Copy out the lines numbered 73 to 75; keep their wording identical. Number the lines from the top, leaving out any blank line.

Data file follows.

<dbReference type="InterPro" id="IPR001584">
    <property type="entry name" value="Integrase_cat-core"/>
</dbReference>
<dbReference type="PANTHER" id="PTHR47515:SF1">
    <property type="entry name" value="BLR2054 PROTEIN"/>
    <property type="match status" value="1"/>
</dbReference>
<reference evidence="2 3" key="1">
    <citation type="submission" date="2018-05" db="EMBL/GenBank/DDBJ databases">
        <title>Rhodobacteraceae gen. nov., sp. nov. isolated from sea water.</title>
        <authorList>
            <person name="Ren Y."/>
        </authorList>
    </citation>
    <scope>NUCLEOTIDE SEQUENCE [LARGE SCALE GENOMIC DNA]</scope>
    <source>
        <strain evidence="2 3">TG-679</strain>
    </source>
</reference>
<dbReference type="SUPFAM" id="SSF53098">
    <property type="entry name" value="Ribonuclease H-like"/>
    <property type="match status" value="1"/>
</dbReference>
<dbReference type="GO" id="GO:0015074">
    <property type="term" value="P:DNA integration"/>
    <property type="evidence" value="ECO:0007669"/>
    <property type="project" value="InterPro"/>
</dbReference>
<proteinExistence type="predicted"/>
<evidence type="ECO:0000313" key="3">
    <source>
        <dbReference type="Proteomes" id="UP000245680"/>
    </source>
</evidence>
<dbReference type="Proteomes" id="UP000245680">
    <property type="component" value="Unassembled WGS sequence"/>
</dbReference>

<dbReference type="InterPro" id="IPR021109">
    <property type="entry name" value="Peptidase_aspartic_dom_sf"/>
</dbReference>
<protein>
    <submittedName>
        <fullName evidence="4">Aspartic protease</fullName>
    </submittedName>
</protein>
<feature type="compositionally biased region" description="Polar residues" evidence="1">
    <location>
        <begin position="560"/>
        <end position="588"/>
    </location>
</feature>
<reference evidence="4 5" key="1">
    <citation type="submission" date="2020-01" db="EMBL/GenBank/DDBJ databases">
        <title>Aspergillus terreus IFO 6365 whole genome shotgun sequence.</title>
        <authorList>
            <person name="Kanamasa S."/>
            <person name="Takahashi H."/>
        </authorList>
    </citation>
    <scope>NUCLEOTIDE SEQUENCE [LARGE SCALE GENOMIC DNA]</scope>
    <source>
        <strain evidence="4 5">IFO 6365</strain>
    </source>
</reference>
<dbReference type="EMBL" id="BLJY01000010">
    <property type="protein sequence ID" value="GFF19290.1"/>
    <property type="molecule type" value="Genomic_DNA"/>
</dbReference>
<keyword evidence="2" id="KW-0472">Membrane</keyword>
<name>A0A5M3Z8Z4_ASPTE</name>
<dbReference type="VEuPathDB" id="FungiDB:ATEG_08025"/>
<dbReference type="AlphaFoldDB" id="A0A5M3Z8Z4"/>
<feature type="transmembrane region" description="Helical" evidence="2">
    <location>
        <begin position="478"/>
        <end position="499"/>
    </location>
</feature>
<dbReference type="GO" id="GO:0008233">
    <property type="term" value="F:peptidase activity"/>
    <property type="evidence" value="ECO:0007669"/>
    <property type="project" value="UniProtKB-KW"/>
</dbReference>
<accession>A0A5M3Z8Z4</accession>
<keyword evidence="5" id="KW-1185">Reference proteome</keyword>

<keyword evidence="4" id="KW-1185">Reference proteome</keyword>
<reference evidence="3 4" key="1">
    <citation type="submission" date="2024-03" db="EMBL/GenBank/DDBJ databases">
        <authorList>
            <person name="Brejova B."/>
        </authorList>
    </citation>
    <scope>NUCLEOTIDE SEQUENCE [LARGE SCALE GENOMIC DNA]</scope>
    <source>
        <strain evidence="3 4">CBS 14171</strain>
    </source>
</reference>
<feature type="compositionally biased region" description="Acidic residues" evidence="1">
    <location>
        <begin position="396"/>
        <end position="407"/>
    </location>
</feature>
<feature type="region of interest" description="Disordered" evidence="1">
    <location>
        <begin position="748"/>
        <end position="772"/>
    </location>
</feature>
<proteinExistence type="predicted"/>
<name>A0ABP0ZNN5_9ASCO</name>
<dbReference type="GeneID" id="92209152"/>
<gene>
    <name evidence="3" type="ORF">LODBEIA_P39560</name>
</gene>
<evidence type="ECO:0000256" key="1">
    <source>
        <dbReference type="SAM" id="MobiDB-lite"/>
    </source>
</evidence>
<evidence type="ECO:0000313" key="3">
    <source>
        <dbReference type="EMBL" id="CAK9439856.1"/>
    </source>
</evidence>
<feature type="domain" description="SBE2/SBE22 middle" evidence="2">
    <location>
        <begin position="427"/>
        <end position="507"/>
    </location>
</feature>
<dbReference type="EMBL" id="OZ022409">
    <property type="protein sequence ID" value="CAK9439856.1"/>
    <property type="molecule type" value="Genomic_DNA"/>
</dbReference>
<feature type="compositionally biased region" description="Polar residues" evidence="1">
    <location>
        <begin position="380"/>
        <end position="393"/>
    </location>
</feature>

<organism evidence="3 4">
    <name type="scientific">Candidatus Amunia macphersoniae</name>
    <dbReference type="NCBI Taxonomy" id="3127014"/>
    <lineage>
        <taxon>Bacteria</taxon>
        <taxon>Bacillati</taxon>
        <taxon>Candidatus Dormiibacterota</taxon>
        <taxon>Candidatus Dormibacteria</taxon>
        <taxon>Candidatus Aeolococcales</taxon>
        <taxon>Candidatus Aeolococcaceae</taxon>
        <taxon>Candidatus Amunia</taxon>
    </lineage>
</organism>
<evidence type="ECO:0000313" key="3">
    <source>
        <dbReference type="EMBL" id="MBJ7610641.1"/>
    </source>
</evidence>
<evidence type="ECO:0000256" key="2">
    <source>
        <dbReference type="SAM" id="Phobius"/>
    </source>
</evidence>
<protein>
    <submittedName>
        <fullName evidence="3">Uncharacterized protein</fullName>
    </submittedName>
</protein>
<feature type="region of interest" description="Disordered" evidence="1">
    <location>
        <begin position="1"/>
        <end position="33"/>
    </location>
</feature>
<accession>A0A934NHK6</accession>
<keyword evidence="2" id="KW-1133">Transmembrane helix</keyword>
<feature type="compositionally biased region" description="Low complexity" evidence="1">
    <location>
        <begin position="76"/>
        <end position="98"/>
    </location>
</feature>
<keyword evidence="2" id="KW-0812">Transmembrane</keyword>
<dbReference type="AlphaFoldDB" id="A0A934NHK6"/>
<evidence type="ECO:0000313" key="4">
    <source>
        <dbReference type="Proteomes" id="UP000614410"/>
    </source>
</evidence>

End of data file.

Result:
<feature type="transmembrane region" description="Helical" evidence="2">
    <location>
        <begin position="478"/>